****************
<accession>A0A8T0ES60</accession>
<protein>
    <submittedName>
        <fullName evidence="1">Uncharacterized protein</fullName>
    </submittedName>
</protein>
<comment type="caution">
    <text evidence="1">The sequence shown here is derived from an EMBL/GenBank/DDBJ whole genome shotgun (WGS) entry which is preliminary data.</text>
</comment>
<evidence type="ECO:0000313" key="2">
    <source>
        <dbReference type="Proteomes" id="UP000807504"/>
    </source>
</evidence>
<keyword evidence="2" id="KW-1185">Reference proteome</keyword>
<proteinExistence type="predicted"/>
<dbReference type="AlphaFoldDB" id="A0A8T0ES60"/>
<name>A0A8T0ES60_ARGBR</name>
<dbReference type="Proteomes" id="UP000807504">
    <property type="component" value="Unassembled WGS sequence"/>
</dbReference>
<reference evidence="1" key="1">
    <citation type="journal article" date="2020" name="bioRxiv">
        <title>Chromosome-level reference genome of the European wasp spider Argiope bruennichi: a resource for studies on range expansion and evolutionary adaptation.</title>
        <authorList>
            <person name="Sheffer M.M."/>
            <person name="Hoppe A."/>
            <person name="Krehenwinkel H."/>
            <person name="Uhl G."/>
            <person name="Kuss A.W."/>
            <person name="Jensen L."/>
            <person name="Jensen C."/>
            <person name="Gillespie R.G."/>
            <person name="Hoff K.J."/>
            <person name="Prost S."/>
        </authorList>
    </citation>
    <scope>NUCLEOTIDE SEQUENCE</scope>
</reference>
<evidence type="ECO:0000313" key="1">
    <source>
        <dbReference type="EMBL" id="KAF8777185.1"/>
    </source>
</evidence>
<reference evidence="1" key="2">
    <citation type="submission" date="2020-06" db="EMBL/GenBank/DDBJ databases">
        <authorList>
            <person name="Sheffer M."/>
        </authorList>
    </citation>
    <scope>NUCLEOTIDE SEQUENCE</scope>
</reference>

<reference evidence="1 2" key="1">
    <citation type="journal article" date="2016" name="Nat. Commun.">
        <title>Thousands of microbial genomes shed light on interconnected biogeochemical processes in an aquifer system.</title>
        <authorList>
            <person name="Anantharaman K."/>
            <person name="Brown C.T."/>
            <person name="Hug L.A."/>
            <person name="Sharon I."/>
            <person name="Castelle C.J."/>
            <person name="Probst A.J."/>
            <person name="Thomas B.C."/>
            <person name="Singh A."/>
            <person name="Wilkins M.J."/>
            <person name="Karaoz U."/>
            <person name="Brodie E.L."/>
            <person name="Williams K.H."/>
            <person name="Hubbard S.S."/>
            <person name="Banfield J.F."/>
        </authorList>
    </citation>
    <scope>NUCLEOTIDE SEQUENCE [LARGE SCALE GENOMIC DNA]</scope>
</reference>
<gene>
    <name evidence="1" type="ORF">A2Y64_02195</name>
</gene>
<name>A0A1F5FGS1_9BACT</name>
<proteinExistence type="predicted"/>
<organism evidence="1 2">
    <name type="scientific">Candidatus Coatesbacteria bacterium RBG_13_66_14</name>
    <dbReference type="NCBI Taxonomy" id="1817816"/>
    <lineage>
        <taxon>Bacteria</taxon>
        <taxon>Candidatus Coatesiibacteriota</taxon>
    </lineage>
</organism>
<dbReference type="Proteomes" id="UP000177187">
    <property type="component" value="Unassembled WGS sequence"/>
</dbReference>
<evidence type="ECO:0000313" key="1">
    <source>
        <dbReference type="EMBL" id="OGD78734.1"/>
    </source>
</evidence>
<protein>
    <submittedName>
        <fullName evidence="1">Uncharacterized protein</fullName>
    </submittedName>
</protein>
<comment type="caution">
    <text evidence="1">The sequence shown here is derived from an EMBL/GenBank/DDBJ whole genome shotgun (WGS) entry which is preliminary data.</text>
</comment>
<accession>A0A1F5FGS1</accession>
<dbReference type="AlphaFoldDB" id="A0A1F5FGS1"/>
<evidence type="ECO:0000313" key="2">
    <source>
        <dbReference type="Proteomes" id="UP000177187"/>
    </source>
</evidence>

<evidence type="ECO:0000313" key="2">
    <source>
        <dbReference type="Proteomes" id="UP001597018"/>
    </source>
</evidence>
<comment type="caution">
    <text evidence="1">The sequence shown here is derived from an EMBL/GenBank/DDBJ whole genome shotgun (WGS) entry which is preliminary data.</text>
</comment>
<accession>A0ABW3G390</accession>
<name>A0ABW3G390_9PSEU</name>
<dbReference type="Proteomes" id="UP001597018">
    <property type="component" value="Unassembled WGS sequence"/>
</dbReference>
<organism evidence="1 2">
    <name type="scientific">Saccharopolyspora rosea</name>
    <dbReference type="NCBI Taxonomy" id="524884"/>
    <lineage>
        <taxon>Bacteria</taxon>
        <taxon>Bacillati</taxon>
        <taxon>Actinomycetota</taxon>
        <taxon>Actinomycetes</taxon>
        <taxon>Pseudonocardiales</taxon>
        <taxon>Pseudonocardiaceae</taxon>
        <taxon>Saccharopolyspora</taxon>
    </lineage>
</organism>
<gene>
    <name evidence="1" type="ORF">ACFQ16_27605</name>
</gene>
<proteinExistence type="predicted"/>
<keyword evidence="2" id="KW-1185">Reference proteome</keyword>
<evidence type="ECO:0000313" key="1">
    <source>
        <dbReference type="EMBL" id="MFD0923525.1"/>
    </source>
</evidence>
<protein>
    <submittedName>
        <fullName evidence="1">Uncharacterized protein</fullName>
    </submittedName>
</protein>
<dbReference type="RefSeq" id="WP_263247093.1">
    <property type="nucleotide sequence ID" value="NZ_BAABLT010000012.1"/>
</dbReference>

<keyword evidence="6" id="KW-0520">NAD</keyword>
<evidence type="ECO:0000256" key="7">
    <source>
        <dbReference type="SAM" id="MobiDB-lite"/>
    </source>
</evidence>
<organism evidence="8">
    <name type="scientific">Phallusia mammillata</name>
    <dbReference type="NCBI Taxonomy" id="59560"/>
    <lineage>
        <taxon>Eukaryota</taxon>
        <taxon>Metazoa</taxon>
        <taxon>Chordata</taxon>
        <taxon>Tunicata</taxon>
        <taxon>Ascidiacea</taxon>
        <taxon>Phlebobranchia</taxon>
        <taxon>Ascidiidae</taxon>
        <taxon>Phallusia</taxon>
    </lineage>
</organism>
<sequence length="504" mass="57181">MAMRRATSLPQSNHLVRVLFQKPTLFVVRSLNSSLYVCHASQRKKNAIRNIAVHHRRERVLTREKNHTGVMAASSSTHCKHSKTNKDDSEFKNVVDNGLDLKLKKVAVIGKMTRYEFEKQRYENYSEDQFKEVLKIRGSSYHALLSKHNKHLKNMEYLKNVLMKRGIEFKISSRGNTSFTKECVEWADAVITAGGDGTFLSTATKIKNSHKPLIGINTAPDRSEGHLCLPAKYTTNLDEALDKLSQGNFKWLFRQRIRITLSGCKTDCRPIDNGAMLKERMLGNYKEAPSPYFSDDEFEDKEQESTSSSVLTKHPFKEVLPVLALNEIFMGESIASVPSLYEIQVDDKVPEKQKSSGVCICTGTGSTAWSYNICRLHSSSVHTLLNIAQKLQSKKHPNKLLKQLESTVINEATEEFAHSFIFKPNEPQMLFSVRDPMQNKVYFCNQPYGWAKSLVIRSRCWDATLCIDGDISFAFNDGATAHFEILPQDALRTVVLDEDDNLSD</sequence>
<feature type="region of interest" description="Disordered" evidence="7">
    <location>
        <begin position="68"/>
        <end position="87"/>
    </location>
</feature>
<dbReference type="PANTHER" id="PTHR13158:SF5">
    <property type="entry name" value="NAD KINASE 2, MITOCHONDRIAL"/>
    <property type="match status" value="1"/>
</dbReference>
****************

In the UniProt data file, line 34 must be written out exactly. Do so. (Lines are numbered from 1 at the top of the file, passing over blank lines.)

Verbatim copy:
            <person name="Hoff K.J."/>